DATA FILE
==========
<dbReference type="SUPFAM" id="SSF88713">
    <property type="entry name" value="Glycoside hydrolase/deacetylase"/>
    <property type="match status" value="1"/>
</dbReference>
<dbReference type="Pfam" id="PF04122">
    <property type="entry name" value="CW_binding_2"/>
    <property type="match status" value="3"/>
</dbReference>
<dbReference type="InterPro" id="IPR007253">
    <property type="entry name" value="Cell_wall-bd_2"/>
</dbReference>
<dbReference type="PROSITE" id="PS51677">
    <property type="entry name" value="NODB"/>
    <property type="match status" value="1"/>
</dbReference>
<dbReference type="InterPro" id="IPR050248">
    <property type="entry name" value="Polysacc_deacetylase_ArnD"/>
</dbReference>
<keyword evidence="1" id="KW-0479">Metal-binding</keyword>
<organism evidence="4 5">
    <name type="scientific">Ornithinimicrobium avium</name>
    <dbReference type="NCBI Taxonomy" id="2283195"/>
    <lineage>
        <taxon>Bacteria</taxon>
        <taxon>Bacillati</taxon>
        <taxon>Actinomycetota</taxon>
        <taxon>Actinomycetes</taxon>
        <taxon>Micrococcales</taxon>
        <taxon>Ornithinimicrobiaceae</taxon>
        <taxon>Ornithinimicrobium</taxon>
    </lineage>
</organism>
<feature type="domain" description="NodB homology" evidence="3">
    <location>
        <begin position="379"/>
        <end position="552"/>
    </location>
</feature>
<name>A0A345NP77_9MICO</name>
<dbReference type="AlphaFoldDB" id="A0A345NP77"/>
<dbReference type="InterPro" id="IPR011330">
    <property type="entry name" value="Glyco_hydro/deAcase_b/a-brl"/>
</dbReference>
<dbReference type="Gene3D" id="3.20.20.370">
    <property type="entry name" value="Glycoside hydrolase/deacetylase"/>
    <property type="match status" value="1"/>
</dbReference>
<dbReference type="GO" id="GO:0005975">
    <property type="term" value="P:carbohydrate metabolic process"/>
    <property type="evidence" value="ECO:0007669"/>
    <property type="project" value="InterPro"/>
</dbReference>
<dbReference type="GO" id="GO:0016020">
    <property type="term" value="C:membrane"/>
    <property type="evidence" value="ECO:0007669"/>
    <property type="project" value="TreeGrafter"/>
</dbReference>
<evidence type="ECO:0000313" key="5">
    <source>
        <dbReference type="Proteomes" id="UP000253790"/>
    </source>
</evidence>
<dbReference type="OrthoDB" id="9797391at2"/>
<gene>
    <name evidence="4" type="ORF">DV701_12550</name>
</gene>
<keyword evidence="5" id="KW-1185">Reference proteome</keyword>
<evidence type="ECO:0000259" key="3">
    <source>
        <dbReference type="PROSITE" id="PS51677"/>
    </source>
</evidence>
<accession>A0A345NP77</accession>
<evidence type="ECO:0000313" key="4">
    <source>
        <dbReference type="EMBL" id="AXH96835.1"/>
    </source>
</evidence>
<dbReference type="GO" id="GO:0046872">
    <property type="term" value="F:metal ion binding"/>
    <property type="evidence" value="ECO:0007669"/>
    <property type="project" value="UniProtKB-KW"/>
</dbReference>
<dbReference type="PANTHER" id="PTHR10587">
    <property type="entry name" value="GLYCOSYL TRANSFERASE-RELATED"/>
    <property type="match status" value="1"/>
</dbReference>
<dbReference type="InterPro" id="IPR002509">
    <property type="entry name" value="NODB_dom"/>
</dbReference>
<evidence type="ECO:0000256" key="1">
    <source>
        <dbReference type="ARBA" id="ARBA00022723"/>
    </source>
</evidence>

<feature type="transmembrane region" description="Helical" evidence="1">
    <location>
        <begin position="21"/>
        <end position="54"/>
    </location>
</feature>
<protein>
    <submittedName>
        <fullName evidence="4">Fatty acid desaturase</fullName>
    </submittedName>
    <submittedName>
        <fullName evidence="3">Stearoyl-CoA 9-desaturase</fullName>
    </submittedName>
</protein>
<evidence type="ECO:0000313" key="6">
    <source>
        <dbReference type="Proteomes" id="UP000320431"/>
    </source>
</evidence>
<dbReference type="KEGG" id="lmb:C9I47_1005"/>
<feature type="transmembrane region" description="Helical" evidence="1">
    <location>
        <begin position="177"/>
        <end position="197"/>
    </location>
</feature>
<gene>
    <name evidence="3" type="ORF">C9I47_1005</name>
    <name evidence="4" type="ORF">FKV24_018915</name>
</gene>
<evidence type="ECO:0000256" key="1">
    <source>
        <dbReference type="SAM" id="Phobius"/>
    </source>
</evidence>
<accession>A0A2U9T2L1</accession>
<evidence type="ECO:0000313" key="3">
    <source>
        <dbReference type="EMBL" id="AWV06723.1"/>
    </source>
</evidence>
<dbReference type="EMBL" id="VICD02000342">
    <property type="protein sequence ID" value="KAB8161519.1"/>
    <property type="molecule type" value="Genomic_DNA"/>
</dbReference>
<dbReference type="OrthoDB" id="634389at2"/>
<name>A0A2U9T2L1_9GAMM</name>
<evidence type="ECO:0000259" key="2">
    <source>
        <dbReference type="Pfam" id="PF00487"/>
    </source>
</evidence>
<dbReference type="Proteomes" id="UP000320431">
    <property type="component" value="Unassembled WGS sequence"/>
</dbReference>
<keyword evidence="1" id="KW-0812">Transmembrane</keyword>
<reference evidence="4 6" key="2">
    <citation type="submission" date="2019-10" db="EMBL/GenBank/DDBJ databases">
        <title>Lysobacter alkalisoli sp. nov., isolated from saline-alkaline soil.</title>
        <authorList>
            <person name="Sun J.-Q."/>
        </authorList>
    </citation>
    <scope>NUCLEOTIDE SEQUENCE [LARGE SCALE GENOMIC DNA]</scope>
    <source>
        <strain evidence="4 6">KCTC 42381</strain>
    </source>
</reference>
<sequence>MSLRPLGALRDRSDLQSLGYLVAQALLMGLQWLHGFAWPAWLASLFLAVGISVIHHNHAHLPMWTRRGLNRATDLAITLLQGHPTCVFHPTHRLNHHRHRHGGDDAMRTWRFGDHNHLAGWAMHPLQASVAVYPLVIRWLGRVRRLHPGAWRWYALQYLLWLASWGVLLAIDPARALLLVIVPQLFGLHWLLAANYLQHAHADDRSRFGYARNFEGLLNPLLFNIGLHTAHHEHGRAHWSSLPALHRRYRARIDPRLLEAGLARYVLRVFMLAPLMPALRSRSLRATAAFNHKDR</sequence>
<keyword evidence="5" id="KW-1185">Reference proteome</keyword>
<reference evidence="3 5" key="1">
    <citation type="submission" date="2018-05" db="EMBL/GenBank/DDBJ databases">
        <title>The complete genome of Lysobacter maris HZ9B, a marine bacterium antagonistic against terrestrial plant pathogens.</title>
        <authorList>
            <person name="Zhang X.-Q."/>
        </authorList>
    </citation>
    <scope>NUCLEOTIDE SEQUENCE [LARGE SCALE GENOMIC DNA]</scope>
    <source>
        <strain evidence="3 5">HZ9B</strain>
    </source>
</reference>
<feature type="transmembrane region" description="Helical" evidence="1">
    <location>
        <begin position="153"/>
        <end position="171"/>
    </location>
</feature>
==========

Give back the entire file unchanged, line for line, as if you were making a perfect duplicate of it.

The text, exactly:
<dbReference type="SUPFAM" id="SSF88713">
    <property type="entry name" value="Glycoside hydrolase/deacetylase"/>
    <property type="match status" value="1"/>
</dbReference>
<dbReference type="Pfam" id="PF04122">
    <property type="entry name" value="CW_binding_2"/>
    <property type="match status" value="3"/>
</dbReference>
<dbReference type="InterPro" id="IPR007253">
    <property type="entry name" value="Cell_wall-bd_2"/>
</dbReference>
<dbReference type="PROSITE" id="PS51677">
    <property type="entry name" value="NODB"/>
    <property type="match status" value="1"/>
</dbReference>
<dbReference type="InterPro" id="IPR050248">
    <property type="entry name" value="Polysacc_deacetylase_ArnD"/>
</dbReference>
<keyword evidence="1" id="KW-0479">Metal-binding</keyword>
<organism evidence="4 5">
    <name type="scientific">Ornithinimicrobium avium</name>
    <dbReference type="NCBI Taxonomy" id="2283195"/>
    <lineage>
        <taxon>Bacteria</taxon>
        <taxon>Bacillati</taxon>
        <taxon>Actinomycetota</taxon>
        <taxon>Actinomycetes</taxon>
        <taxon>Micrococcales</taxon>
        <taxon>Ornithinimicrobiaceae</taxon>
        <taxon>Ornithinimicrobium</taxon>
    </lineage>
</organism>
<feature type="domain" description="NodB homology" evidence="3">
    <location>
        <begin position="379"/>
        <end position="552"/>
    </location>
</feature>
<name>A0A345NP77_9MICO</name>
<dbReference type="AlphaFoldDB" id="A0A345NP77"/>
<dbReference type="InterPro" id="IPR011330">
    <property type="entry name" value="Glyco_hydro/deAcase_b/a-brl"/>
</dbReference>
<dbReference type="Gene3D" id="3.20.20.370">
    <property type="entry name" value="Glycoside hydrolase/deacetylase"/>
    <property type="match status" value="1"/>
</dbReference>
<dbReference type="GO" id="GO:0005975">
    <property type="term" value="P:carbohydrate metabolic process"/>
    <property type="evidence" value="ECO:0007669"/>
    <property type="project" value="InterPro"/>
</dbReference>
<dbReference type="GO" id="GO:0016020">
    <property type="term" value="C:membrane"/>
    <property type="evidence" value="ECO:0007669"/>
    <property type="project" value="TreeGrafter"/>
</dbReference>
<evidence type="ECO:0000313" key="5">
    <source>
        <dbReference type="Proteomes" id="UP000253790"/>
    </source>
</evidence>
<dbReference type="OrthoDB" id="9797391at2"/>
<gene>
    <name evidence="4" type="ORF">DV701_12550</name>
</gene>
<keyword evidence="5" id="KW-1185">Reference proteome</keyword>
<evidence type="ECO:0000259" key="3">
    <source>
        <dbReference type="PROSITE" id="PS51677"/>
    </source>
</evidence>
<accession>A0A345NP77</accession>
<evidence type="ECO:0000313" key="4">
    <source>
        <dbReference type="EMBL" id="AXH96835.1"/>
    </source>
</evidence>
<dbReference type="GO" id="GO:0046872">
    <property type="term" value="F:metal ion binding"/>
    <property type="evidence" value="ECO:0007669"/>
    <property type="project" value="UniProtKB-KW"/>
</dbReference>
<dbReference type="PANTHER" id="PTHR10587">
    <property type="entry name" value="GLYCOSYL TRANSFERASE-RELATED"/>
    <property type="match status" value="1"/>
</dbReference>
<dbReference type="InterPro" id="IPR002509">
    <property type="entry name" value="NODB_dom"/>
</dbReference>
<evidence type="ECO:0000256" key="1">
    <source>
        <dbReference type="ARBA" id="ARBA00022723"/>
    </source>
</evidence>

<feature type="transmembrane region" description="Helical" evidence="1">
    <location>
        <begin position="21"/>
        <end position="54"/>
    </location>
</feature>
<protein>
    <submittedName>
        <fullName evidence="4">Fatty acid desaturase</fullName>
    </submittedName>
    <submittedName>
        <fullName evidence="3">Stearoyl-CoA 9-desaturase</fullName>
    </submittedName>
</protein>
<evidence type="ECO:0000313" key="6">
    <source>
        <dbReference type="Proteomes" id="UP000320431"/>
    </source>
</evidence>
<dbReference type="KEGG" id="lmb:C9I47_1005"/>
<feature type="transmembrane region" description="Helical" evidence="1">
    <location>
        <begin position="177"/>
        <end position="197"/>
    </location>
</feature>
<gene>
    <name evidence="3" type="ORF">C9I47_1005</name>
    <name evidence="4" type="ORF">FKV24_018915</name>
</gene>
<evidence type="ECO:0000256" key="1">
    <source>
        <dbReference type="SAM" id="Phobius"/>
    </source>
</evidence>
<accession>A0A2U9T2L1</accession>
<evidence type="ECO:0000313" key="3">
    <source>
        <dbReference type="EMBL" id="AWV06723.1"/>
    </source>
</evidence>
<dbReference type="EMBL" id="VICD02000342">
    <property type="protein sequence ID" value="KAB8161519.1"/>
    <property type="molecule type" value="Genomic_DNA"/>
</dbReference>
<dbReference type="OrthoDB" id="634389at2"/>
<name>A0A2U9T2L1_9GAMM</name>
<evidence type="ECO:0000259" key="2">
    <source>
        <dbReference type="Pfam" id="PF00487"/>
    </source>
</evidence>
<dbReference type="Proteomes" id="UP000320431">
    <property type="component" value="Unassembled WGS sequence"/>
</dbReference>
<keyword evidence="1" id="KW-0812">Transmembrane</keyword>
<reference evidence="4 6" key="2">
    <citation type="submission" date="2019-10" db="EMBL/GenBank/DDBJ databases">
        <title>Lysobacter alkalisoli sp. nov., isolated from saline-alkaline soil.</title>
        <authorList>
            <person name="Sun J.-Q."/>
        </authorList>
    </citation>
    <scope>NUCLEOTIDE SEQUENCE [LARGE SCALE GENOMIC DNA]</scope>
    <source>
        <strain evidence="4 6">KCTC 42381</strain>
    </source>
</reference>
<sequence>MSLRPLGALRDRSDLQSLGYLVAQALLMGLQWLHGFAWPAWLASLFLAVGISVIHHNHAHLPMWTRRGLNRATDLAITLLQGHPTCVFHPTHRLNHHRHRHGGDDAMRTWRFGDHNHLAGWAMHPLQASVAVYPLVIRWLGRVRRLHPGAWRWYALQYLLWLASWGVLLAIDPARALLLVIVPQLFGLHWLLAANYLQHAHADDRSRFGYARNFEGLLNPLLFNIGLHTAHHEHGRAHWSSLPALHRRYRARIDPRLLEAGLARYVLRVFMLAPLMPALRSRSLRATAAFNHKDR</sequence>
<keyword evidence="5" id="KW-1185">Reference proteome</keyword>
<reference evidence="3 5" key="1">
    <citation type="submission" date="2018-05" db="EMBL/GenBank/DDBJ databases">
        <title>The complete genome of Lysobacter maris HZ9B, a marine bacterium antagonistic against terrestrial plant pathogens.</title>
        <authorList>
            <person name="Zhang X.-Q."/>
        </authorList>
    </citation>
    <scope>NUCLEOTIDE SEQUENCE [LARGE SCALE GENOMIC DNA]</scope>
    <source>
        <strain evidence="3 5">HZ9B</strain>
    </source>
</reference>
<feature type="transmembrane region" description="Helical" evidence="1">
    <location>
        <begin position="153"/>
        <end position="171"/>
    </location>
</feature>